Saturday, April 14, 2018

Orange County, CA: Where the Sanctuary and Anti-Sanctuary Movements are Meeting Head-On


(Photo cr: OC Register)

Various commentators have remarked that Orange County, CA has emerged as ground zero for Attorney General Jeff Session’s attack on sanctuary jurisdictions. In the wake of the filing of Session v. California, the federal lawsuit seeking to invalidate three California laws aimed at providing greater protection to immigrants in the areas of policing, workplace rights, and detention, various Orange County lawmakers have taken steps to choose sides in the conflict. Most notably, the Orange County Board of Supervisors (which governs county-level affairs) voted to side with Sessions in the lawsuit. The first Orange County city to act was Los Alamitos, which voted in mid-March to “opt-out” of California’s SB 54, which limits local law enforcement cooperation with federal immigration authorities. The following city councils have also opted to take some action in favor of the federal government: Aliso Viejo, Escondido, Fountain Valley, Huntington Beach, Mission Viejo, Newport Beach, Orange, San Juan Capistrano, Westminster, Yorba Linda and Orange County.  At some level, the fact that Orange County has seen this movement may not be a surprise. After all, Orange County was home to early 287(g) agreements (in which the Orange County Sheriff’s Department entered into an agreement to deputize its own agents to perform certain immigration functions), and served as the birthplace for the anti-immigrant ordinance Proposition 187 in the early 1990s. It is also believed that the Federation for Immigration Reform has orchestrated much of the outreach urging Orange County leaders to oppose sanctuary.

But a strong immigrant rights movement in Orange County has developed over time as well, and is growing. In part as a result of local advocacy, Fullerton and West Covina considered acting but chose not to.  The City of Santa Ana (which has its own sanctuary policy, and has also funded deportation defense for its residents) took pro-sanctuary actions. Many, many local organizers, attorneys and residents from Orange County have shown up at city council meetings, spoken forcefully in support of immigrants, and urged their city councils (and the Board of Supervisors) to support the state’s sanctuary law. As one example, in this op-ed for Voice of OC, local leader Carlos Perea urges Orange County not to be persuaded by the anti-immigrant rhetoric being circulated. In the OC Weekly, organizer Erik Garcia asserts that Orange County is placing itself on the wrong side of history and throws the public safety rationale into question.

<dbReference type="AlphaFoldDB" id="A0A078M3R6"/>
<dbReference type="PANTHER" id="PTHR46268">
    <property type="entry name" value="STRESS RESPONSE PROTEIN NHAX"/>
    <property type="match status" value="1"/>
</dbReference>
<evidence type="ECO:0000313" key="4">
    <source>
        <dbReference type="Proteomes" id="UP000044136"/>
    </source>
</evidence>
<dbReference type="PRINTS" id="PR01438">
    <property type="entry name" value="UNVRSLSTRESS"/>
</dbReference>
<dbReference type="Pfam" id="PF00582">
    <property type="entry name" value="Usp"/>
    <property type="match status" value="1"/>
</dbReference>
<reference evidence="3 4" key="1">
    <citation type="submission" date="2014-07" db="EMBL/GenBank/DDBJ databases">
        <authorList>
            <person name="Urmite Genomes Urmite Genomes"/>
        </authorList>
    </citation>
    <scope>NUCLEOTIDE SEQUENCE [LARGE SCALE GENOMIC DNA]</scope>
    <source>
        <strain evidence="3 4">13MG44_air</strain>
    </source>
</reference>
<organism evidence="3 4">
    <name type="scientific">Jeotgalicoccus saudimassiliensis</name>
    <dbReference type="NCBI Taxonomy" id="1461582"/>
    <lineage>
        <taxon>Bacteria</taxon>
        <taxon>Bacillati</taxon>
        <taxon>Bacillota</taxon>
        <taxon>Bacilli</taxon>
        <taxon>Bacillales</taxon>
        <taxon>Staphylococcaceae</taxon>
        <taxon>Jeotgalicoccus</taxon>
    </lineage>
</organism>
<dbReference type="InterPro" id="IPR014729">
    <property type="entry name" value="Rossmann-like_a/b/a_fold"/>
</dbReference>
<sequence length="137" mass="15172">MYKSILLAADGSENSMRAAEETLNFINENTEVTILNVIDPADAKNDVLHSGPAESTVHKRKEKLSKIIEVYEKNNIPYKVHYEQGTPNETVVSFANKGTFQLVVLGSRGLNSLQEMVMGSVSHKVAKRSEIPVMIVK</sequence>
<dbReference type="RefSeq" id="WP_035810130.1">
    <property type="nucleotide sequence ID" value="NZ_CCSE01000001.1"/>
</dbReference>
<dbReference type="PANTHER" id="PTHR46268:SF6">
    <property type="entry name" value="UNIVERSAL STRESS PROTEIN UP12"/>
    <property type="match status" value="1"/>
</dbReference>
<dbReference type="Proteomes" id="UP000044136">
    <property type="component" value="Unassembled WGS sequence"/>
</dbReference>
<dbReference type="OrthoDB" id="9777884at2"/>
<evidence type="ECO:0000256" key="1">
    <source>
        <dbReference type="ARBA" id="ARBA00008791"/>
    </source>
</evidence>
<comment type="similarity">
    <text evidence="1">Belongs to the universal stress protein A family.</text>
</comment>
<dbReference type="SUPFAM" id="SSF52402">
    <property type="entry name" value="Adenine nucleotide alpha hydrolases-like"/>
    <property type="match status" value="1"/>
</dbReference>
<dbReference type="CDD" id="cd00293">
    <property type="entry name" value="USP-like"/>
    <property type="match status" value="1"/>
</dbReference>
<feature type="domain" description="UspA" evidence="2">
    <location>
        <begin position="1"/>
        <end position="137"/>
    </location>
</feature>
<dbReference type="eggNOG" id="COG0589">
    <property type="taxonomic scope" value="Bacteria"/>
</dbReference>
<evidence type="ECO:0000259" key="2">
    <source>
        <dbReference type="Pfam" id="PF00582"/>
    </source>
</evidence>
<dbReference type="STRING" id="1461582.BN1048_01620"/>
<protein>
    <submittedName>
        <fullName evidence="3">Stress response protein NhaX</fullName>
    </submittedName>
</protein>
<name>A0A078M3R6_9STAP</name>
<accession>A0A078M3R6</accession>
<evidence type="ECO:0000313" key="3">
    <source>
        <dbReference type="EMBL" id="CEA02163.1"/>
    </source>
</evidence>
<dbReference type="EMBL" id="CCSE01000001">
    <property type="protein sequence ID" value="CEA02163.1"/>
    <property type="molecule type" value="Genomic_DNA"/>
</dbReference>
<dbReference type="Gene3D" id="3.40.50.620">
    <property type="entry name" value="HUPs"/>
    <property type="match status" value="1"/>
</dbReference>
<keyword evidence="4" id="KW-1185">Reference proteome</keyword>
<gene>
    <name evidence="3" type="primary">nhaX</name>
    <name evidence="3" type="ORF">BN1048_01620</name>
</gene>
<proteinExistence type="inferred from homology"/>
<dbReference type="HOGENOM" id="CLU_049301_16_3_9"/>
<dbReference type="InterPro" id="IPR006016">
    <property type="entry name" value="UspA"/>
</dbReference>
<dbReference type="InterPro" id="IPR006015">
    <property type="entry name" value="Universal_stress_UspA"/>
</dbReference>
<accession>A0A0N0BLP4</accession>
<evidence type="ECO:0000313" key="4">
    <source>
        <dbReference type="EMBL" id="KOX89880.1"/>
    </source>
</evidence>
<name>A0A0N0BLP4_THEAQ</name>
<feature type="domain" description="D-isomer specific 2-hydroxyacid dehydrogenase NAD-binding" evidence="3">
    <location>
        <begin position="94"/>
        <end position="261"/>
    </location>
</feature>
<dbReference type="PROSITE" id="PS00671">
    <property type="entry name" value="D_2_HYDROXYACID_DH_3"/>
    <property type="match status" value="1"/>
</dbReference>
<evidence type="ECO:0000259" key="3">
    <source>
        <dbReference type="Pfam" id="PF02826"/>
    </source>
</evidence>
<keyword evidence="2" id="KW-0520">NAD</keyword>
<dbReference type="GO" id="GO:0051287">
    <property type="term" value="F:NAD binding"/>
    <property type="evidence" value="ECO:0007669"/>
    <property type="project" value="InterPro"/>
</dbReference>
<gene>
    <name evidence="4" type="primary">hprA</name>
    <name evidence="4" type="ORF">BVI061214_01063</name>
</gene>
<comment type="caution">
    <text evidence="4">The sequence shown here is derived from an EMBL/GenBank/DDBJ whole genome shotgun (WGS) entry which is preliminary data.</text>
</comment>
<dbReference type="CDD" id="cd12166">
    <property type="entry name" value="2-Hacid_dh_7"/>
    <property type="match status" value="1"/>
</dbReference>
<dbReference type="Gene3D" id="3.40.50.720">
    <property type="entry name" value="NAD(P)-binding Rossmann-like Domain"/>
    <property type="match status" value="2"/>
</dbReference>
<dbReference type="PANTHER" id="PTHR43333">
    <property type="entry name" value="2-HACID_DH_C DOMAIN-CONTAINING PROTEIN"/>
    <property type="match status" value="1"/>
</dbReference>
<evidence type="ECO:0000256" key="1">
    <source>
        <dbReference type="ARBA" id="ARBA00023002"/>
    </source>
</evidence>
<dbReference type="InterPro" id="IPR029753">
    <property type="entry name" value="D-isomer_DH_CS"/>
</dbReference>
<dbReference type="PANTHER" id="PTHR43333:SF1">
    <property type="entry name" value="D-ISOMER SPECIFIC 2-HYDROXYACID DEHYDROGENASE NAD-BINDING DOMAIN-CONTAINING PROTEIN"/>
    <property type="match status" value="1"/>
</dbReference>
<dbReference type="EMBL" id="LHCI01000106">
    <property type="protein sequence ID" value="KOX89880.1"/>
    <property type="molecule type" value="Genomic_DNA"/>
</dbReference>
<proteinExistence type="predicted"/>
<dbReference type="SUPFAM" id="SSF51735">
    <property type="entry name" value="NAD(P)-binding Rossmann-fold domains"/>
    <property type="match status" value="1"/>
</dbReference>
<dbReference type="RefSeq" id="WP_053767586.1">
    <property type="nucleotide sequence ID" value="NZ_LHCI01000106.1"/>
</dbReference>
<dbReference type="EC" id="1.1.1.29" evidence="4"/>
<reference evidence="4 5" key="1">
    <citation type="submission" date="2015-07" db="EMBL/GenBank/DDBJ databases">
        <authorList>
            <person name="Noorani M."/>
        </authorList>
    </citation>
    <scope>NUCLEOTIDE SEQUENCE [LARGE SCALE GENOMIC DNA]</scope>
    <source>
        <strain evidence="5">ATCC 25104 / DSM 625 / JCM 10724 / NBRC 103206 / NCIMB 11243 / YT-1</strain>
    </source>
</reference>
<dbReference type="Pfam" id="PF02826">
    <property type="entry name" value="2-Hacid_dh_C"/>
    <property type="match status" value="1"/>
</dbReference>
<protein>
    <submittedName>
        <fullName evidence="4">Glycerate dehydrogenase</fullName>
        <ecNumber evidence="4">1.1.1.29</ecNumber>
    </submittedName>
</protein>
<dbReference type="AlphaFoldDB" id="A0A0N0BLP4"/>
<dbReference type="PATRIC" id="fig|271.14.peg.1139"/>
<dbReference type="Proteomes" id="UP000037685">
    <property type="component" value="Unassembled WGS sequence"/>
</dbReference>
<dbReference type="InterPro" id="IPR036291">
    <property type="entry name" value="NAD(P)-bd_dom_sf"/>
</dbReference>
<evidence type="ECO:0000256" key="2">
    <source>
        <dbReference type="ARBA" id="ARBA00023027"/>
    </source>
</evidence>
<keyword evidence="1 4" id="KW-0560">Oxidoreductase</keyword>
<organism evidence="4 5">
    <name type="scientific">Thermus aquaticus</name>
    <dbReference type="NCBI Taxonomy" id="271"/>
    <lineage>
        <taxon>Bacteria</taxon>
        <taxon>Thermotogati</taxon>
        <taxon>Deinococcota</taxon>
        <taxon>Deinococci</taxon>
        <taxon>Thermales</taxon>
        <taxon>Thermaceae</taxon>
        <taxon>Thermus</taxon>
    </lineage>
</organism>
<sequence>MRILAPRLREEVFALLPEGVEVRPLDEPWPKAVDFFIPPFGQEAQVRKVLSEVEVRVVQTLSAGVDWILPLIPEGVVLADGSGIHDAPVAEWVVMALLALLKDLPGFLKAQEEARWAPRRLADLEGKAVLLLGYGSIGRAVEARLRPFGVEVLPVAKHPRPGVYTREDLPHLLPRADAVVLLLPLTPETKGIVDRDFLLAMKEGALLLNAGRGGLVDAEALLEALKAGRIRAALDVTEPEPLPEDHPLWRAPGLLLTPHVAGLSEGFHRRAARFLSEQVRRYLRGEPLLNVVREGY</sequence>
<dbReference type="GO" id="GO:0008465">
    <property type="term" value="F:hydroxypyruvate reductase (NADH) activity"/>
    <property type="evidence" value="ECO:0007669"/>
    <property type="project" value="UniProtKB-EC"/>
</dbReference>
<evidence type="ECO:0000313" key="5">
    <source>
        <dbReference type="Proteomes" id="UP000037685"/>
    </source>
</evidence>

In fact, a recent poll conducted by Chapman University of Orange County residents found Trump’s approval rating at only 37 percent, and also found that the majority of residents believe that immigrants contribute to society, believe that immigrants should have a pathway to legalization, and favor DACA.

Interestingly, in “Sanctuary Opponents Travel from Town to Town, Screaming an Agenda,” the Orange County Register reports that a relatively small group of people – perhaps 20 or so – have consistently served as the voice of the anti-sanctuary movement in the area. As the article explains:

“They talk proudly about the rule of law and patriotism. But on their own videos, which they share on social media, they also use insults and anti-Semitic language. And they sometimes single out people on the other side of the sanctuary debate with words and behavior that border on threats.”

As an Orange County resident myself, I’ve seen the anti-sanctuary protestors in action. As a person of color, I do not feel safe around them. If public safety matters to Orange County leaders, they will step aside from the Sessions-California fight and instead focus on building a community for all in Orange County. 


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